Finally, I haven’t seen commercial software that is as unstable as America Online’s. I suggest cutting back the number of free disks they send out by a few million, and using the money saved to improve the software on those disks. I can handle the occasional freeze — after all, I guess Netscape will do the same — but what about losing the Online Database file every other week? I double-click ON THE DATABASE FILE to launch AOL, and it still says it can’t find it. So, what must you do? Reinstall the software. Fun, fun, fun!

America Online also seems to be trying too hard to broadcast this “image” to us of being a friendly, family-oriented, nice, wholesome online service. The parental control filter may be a good thing, and I support that, but I get the impression they are really trying to force-feed us into forming an opinion about AOL’s wholesomeness. And how many times must they remind you to never give out your password online? Are people stupid?

Hold on a minute… are people stupid? That’s it! That’s how I describe my general annoyance with AOL. I feel like America Online is talking down to me, treating me like a novice, a newbie. Gee, and they wonder why Internet users dislike AOL members, and dreaded the day that AOL gained Internet access…

I have to admit, AOL is not a BAD service. I’m getting by, and at times I’m even enjoying being here. But, I really can’t recommend it to everyone without also suggesting they look into other options. I simply think that there’s got to be something better, and that’s why I’m hunting for an ISP right now. AOL fills a niche, and probably does it well, but it’s just not the service for me.

•••••

Heh-heh-heh. The best things come to those who wait, right? Well, just as Tim and Russ were complaining last issue about seeing the System 7.5 Update 2.0 CD in the latest issue of MacUser, I was happily buying my very own polybagged copy.

After all, that was where I had obtained my copy of the first system update. So rather than pay for it, or call and order a copy after it was free, I banked on the fact that the disc would show up in one magazine or another, sooner or later. I was right!

With my new treasure in hand, I used my first day of summer vacation to update my system software. Just like the first update, it was easy, quick, and painless to do so. Apple really does an excellent job with their installer program.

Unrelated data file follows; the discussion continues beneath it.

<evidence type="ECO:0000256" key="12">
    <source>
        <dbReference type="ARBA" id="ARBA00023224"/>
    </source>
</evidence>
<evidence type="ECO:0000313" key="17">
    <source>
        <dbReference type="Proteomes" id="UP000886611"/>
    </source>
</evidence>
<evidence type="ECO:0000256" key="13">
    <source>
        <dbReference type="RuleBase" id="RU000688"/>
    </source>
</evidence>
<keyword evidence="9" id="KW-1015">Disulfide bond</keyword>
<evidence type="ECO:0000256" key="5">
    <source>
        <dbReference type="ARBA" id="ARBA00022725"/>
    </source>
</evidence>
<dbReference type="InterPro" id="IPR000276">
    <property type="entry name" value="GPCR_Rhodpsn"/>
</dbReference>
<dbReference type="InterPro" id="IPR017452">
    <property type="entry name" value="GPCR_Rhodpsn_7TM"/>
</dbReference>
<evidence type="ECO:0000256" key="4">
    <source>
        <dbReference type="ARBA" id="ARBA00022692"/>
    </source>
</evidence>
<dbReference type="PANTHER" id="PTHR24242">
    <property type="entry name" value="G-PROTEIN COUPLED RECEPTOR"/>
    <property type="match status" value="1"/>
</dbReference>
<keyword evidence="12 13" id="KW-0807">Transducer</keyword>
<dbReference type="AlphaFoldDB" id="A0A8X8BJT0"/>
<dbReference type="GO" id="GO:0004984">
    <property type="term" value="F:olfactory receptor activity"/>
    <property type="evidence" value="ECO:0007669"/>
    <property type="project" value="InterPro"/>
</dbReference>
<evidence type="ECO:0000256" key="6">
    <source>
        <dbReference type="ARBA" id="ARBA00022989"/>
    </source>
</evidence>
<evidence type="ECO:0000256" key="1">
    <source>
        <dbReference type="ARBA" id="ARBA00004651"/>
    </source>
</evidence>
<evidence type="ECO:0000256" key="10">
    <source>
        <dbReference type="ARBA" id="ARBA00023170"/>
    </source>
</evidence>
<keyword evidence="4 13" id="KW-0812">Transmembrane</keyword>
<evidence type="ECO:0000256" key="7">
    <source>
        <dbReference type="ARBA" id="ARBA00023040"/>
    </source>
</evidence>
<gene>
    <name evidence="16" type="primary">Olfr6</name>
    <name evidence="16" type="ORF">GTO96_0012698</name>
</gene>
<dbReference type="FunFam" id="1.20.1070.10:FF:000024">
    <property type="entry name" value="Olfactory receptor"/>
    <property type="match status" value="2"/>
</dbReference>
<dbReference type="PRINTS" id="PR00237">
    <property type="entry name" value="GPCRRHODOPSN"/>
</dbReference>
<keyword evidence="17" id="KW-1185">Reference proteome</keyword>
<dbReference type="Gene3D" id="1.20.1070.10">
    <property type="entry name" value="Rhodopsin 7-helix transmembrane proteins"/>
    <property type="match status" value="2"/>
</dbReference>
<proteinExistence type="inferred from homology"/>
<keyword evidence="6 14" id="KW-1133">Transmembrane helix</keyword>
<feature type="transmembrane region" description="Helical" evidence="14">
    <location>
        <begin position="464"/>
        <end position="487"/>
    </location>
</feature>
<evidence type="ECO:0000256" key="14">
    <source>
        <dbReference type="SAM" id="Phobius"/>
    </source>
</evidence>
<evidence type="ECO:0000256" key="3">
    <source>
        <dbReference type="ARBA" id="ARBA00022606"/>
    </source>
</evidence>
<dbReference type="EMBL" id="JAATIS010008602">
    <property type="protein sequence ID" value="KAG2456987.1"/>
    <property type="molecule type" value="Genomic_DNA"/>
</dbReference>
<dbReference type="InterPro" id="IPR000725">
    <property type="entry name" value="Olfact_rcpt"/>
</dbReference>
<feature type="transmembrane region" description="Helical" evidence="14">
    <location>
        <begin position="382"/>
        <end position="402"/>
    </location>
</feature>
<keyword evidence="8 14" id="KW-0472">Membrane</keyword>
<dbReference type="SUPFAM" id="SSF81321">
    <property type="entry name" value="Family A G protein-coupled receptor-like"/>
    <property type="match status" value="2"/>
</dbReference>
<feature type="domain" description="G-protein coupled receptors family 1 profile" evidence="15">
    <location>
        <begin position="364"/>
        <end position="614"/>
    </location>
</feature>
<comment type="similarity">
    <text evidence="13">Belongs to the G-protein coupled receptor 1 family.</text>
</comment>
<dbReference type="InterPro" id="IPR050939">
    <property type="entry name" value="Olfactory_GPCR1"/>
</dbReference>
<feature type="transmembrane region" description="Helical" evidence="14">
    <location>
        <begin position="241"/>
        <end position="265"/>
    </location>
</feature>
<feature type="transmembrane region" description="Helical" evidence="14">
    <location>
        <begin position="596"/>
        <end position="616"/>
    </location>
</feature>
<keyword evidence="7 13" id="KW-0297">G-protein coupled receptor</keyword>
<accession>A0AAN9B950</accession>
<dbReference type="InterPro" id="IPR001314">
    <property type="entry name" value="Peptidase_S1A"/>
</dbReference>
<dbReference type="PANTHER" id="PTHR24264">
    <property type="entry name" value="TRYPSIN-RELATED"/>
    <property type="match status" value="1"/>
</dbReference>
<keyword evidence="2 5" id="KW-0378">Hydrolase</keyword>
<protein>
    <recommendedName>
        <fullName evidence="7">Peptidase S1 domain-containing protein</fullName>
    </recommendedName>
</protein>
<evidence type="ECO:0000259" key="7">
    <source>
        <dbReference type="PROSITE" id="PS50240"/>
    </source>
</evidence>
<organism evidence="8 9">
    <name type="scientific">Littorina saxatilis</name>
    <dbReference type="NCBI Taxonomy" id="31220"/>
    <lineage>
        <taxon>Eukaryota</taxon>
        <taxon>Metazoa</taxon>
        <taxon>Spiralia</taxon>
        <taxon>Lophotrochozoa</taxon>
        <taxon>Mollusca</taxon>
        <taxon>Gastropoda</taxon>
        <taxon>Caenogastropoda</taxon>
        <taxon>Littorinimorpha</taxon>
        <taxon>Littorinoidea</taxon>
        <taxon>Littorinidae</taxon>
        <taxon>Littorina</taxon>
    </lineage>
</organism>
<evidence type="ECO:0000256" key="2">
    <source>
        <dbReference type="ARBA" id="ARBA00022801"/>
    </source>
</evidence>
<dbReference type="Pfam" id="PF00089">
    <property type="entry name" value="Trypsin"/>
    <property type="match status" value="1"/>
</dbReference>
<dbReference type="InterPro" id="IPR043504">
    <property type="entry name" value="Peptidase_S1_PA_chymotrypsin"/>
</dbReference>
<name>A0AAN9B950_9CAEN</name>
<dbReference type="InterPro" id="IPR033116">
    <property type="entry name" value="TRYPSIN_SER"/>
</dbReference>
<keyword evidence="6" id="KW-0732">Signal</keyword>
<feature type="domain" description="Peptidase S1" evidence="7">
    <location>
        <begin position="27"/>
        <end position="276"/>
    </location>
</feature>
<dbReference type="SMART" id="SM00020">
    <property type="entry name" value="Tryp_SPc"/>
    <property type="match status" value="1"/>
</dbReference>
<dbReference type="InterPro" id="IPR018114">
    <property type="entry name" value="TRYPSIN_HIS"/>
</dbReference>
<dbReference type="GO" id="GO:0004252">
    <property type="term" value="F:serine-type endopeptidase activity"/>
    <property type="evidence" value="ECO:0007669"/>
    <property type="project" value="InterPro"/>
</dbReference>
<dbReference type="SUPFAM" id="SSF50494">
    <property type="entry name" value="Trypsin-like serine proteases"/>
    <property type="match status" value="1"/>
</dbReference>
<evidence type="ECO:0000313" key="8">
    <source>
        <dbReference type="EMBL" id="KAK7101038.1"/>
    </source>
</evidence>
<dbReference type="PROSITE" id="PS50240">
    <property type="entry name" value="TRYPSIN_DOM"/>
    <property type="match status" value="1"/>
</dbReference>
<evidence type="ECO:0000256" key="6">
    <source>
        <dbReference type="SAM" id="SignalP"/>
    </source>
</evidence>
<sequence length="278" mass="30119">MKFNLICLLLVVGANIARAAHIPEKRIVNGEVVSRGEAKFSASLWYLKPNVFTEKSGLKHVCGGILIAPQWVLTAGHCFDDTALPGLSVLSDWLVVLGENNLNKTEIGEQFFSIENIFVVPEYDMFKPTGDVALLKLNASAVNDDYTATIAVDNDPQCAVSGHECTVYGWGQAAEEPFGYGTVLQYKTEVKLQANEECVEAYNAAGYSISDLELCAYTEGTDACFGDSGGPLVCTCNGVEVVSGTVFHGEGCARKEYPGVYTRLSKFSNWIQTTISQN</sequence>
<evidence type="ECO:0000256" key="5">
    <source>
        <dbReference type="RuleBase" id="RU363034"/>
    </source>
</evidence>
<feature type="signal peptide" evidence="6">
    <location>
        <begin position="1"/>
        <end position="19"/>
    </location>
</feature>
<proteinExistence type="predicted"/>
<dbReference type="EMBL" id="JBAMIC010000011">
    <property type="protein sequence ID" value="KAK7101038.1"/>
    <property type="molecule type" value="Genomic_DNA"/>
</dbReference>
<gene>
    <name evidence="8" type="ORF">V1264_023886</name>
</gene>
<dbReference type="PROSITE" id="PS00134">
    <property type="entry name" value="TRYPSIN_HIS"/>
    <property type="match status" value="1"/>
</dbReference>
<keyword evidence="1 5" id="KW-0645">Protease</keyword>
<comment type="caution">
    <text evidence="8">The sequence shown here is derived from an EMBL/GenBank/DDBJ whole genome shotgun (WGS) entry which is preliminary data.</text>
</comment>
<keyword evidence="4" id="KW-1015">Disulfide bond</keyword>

With the update successfully installed, I restarted and was eager to start working. Nope. Didn’t happen. I was constantly experiencing freezes and system errors. Guessing it was another wonderful system extension conflict, I restarted and held down the space bar to bring the extensions manager up. Booting with only System 7.5.3 extensions turned on worked fine. As I began to add more and more shareware and third party extensions into the mix, I began to have this gut feeling that RAM Doubler was to blame. You bet, baby! Connectix’s wonderful program was (once again) the culprit.

That night, I signed on to America Online and paid a visit to Connectix’s forum. Hey, waddayaknow, there’s an update available! I quickly downloaded the updater, signed off, and updated my copy of Ram Doubler. System 7.5.3 runs like a charm now.

How has the new OS helped me? Well, other than the fact that it should be faster and more stable, it hasn’t much. I’m not an Open Transport user yet, although I plan to experiment with it when I get a direct Internet connection from an ISP. Otherwise, I really can hardly tell the difference over System 7.5.1. However, I have the smug feeling of knowing that I am on the cutting edge, running the most up-to-date version of the MacOS available. Yes, world, I am an informed power user, and no one can tell me any different. Why? ‘Cuz I’m running System 7.5.3!

Is that a slightly illogical line of thinking? Yeah, probably. Oh well. I can’t wait for Harmony to come out!

•••••

Well, lately I seem to be jumping the gun on some of my cyberspace endeavors. For those of you wondering about the Web site by Tony Vlismas I mentioned last issue, don’t worry. It’s not off the ground yet. I was a little trigger happy.

The same is true for my direct connection. It’s coming… it’s just not here as soon as I’d hoped it would be! I WILL be hooked up by the end of this month, though, and that’s a promise! I hope…

So, I’m not even going to try to preview next month’s writings. I’ve been rather inconsistent with that lately, too. I’ll keep you in suspense until then, but don’t worry, you’ll be able to find out my topic by just glancing at the top of the article, instead of having to actually read it all. :-)

Until then, all the best to all of you out there!